Japan's next PM must work quickly on virus, economy, China

Japan Politics Why It Matters

TOKYO (AP) — The stakes are high as Japanese governing party members vote Wednesday for four candidates seeking to replace Yoshihide Suga as prime minister. The next leader must address a pandemic-battered economy, a newly empowered military operating in a dangerous neighborhood, crucial ties with an inward-focused ally, Washington, and tense security standoffs with an emboldened China and its ally North Korea.

For the long-governing Liberal Democratic Party that often chooses its leaders in backroom negotiations, this election promises to be wide open. Because of the party's control of parliament, its leader will become prime minister.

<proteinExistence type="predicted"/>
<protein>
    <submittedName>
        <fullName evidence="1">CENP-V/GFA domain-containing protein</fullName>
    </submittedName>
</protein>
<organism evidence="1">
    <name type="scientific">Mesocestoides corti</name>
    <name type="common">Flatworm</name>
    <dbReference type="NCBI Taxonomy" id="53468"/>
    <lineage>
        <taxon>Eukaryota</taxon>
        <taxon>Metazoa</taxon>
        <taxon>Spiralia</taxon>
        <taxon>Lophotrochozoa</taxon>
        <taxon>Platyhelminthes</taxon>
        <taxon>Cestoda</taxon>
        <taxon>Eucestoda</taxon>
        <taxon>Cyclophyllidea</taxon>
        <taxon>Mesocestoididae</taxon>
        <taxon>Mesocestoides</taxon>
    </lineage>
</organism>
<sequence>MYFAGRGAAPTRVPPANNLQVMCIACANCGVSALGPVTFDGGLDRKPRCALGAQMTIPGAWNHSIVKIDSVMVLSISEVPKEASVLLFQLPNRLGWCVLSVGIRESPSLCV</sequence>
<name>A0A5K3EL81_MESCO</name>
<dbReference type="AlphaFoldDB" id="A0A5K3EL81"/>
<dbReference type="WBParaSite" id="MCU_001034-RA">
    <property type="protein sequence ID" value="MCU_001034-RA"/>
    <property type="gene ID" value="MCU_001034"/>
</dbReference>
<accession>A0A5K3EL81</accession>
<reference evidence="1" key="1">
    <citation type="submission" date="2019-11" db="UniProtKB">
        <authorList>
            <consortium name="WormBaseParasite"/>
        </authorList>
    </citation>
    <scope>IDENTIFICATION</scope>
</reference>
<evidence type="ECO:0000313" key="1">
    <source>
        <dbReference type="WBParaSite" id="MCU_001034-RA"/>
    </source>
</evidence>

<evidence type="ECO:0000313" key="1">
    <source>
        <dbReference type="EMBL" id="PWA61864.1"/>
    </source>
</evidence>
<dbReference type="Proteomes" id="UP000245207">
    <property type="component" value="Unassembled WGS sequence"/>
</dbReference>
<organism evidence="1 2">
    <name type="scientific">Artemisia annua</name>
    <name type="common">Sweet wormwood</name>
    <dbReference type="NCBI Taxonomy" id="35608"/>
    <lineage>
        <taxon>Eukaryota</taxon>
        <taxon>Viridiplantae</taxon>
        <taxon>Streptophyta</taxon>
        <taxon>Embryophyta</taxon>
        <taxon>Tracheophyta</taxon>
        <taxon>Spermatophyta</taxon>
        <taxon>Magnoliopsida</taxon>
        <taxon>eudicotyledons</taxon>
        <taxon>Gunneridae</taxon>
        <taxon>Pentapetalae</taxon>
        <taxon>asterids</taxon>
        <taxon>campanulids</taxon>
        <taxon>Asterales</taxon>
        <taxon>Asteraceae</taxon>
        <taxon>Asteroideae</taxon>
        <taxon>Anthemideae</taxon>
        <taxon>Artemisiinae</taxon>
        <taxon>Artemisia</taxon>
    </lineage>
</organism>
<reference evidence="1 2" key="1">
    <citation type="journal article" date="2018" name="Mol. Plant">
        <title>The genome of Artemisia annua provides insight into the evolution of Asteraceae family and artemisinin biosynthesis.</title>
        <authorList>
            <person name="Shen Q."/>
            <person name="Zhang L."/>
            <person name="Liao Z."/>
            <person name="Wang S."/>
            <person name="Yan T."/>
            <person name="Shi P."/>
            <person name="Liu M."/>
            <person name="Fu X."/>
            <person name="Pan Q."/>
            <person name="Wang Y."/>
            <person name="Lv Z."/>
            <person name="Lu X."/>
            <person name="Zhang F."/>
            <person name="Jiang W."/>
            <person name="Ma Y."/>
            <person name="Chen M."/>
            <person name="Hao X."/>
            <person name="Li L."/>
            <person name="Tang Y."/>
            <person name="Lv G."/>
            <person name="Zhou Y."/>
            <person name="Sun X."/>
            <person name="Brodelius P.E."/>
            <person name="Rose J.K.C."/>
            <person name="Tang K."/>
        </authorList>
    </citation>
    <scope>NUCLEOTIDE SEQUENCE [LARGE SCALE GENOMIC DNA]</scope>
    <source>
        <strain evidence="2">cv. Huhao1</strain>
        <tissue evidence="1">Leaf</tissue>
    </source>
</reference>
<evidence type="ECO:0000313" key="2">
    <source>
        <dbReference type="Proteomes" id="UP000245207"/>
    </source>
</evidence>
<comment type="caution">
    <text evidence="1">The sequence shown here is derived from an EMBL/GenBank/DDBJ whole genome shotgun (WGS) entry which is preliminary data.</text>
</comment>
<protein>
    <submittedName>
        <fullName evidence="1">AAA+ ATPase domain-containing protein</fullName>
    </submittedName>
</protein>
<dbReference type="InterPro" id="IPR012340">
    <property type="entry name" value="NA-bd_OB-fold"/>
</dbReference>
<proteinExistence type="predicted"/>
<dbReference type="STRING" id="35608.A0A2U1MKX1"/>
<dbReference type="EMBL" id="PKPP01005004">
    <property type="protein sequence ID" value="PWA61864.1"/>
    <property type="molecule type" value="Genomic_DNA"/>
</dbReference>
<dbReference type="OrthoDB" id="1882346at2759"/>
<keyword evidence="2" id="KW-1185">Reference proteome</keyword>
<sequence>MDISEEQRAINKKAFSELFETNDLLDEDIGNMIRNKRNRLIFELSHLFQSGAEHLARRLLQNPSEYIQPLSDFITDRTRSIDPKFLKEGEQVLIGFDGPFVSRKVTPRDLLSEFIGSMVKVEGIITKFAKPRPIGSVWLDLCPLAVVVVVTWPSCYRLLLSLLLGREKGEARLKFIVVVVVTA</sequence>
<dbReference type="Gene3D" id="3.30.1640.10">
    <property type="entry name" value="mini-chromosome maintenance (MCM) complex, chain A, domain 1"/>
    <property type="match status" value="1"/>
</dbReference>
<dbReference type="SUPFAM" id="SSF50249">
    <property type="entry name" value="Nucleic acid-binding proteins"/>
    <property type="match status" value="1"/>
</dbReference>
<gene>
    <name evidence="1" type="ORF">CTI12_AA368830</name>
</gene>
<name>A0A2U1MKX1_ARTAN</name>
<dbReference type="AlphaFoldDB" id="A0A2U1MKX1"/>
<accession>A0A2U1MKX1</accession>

Whoever wins, the party desperately needs new ideas to quickly turn around plunging public support ahead of lower house elections coming within two months, observers say.

Unusually, two women — conservative Sanae Takaichi and more liberal Seiko Noda — are competing against front-running Taro Kono, the vaccinations minister, and former Foreign Minister Fumio Kishida.

Takaichi, with the crucial backing of Suga's predecessor, former Prime Minister Shinzo Abe, whose conservative vision and revisionist stance she supports, has risen fast, while Noda’s chances are fading.

Abe’s backing of Takaichi may be an attempt to improve the party’s sexist image and